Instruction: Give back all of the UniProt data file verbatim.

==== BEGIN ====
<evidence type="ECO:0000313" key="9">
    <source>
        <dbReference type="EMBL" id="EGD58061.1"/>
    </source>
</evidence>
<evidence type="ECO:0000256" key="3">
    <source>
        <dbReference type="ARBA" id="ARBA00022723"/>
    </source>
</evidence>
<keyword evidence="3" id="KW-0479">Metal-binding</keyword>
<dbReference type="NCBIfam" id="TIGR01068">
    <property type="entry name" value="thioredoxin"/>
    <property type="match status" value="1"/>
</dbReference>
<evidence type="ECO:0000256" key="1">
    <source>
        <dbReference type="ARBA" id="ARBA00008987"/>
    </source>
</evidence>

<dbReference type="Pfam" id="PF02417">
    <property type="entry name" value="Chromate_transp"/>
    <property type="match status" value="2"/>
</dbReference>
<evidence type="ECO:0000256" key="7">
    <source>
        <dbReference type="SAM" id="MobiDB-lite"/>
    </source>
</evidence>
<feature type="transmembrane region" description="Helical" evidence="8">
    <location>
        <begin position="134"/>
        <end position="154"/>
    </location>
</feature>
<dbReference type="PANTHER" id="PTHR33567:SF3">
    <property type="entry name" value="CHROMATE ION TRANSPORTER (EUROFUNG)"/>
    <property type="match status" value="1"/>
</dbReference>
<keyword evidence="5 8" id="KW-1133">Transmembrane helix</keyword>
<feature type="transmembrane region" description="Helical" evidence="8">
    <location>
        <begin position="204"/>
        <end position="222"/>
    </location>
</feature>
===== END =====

<evidence type="ECO:0000313" key="9">
    <source>
        <dbReference type="EMBL" id="EGD58061.1"/>
    </source>
</evidence>
<evidence type="ECO:0000256" key="3">
    <source>
        <dbReference type="ARBA" id="ARBA00022723"/>
    </source>
</evidence>
<keyword evidence="3" id="KW-0479">Metal-binding</keyword>
<dbReference type="NCBIfam" id="TIGR01068">
    <property type="entry name" value="thioredoxin"/>
    <property type="match status" value="1"/>
</dbReference>
<evidence type="ECO:0000256" key="1">
    <source>
        <dbReference type="ARBA" id="ARBA00008987"/>
    </source>
</evidence>

<dbReference type="Pfam" id="PF02417">
    <property type="entry name" value="Chromate_transp"/>
    <property type="match status" value="2"/>
</dbReference>
<evidence type="ECO:0000256" key="7">
    <source>
        <dbReference type="SAM" id="MobiDB-lite"/>
    </source>
</evidence>
<feature type="transmembrane region" description="Helical" evidence="8">
    <location>
        <begin position="134"/>
        <end position="154"/>
    </location>
</feature>
<dbReference type="PANTHER" id="PTHR33567:SF3">
    <property type="entry name" value="CHROMATE ION TRANSPORTER (EUROFUNG)"/>
    <property type="match status" value="1"/>
</dbReference>
<keyword evidence="5 8" id="KW-1133">Transmembrane helix</keyword>
<feature type="transmembrane region" description="Helical" evidence="8">
    <location>
        <begin position="204"/>
        <end position="222"/>
    </location>
</feature>